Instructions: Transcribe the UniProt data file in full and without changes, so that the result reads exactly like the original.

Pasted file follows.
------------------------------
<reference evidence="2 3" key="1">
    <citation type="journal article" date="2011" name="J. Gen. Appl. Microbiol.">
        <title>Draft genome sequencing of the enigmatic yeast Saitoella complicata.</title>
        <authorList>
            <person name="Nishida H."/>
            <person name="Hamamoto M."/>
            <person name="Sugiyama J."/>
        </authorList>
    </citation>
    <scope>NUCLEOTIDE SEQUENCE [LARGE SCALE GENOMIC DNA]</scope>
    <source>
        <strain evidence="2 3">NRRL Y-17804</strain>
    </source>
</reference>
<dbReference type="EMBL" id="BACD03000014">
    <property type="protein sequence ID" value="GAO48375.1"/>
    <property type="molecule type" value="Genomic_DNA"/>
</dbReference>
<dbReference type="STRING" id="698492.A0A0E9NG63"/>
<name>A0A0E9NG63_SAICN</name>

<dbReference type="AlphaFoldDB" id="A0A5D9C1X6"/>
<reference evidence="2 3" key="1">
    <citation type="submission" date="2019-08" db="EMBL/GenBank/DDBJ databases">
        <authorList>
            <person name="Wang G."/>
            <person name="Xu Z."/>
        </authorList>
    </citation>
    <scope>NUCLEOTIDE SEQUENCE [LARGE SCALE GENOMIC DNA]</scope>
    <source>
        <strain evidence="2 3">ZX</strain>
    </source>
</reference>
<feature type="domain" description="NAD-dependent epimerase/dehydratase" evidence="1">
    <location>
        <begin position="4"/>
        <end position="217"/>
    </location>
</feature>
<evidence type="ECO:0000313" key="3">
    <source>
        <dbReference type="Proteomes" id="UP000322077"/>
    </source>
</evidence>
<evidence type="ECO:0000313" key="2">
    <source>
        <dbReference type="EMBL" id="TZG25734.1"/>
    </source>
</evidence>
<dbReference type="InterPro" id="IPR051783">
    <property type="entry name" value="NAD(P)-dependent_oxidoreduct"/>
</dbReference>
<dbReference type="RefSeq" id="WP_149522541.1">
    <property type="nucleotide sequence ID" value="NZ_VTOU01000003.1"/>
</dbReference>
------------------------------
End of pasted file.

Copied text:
<reference evidence="2 3" key="1">
    <citation type="journal article" date="2011" name="J. Gen. Appl. Microbiol.">
        <title>Draft genome sequencing of the enigmatic yeast Saitoella complicata.</title>
        <authorList>
            <person name="Nishida H."/>
            <person name="Hamamoto M."/>
            <person name="Sugiyama J."/>
        </authorList>
    </citation>
    <scope>NUCLEOTIDE SEQUENCE [LARGE SCALE GENOMIC DNA]</scope>
    <source>
        <strain evidence="2 3">NRRL Y-17804</strain>
    </source>
</reference>
<dbReference type="EMBL" id="BACD03000014">
    <property type="protein sequence ID" value="GAO48375.1"/>
    <property type="molecule type" value="Genomic_DNA"/>
</dbReference>
<dbReference type="STRING" id="698492.A0A0E9NG63"/>
<name>A0A0E9NG63_SAICN</name>

<dbReference type="AlphaFoldDB" id="A0A5D9C1X6"/>
<reference evidence="2 3" key="1">
    <citation type="submission" date="2019-08" db="EMBL/GenBank/DDBJ databases">
        <authorList>
            <person name="Wang G."/>
            <person name="Xu Z."/>
        </authorList>
    </citation>
    <scope>NUCLEOTIDE SEQUENCE [LARGE SCALE GENOMIC DNA]</scope>
    <source>
        <strain evidence="2 3">ZX</strain>
    </source>
</reference>
<feature type="domain" description="NAD-dependent epimerase/dehydratase" evidence="1">
    <location>
        <begin position="4"/>
        <end position="217"/>
    </location>
</feature>
<evidence type="ECO:0000313" key="3">
    <source>
        <dbReference type="Proteomes" id="UP000322077"/>
    </source>
</evidence>
<evidence type="ECO:0000313" key="2">
    <source>
        <dbReference type="EMBL" id="TZG25734.1"/>
    </source>
</evidence>
<dbReference type="InterPro" id="IPR051783">
    <property type="entry name" value="NAD(P)-dependent_oxidoreduct"/>
</dbReference>
<dbReference type="RefSeq" id="WP_149522541.1">
    <property type="nucleotide sequence ID" value="NZ_VTOU01000003.1"/>
</dbReference>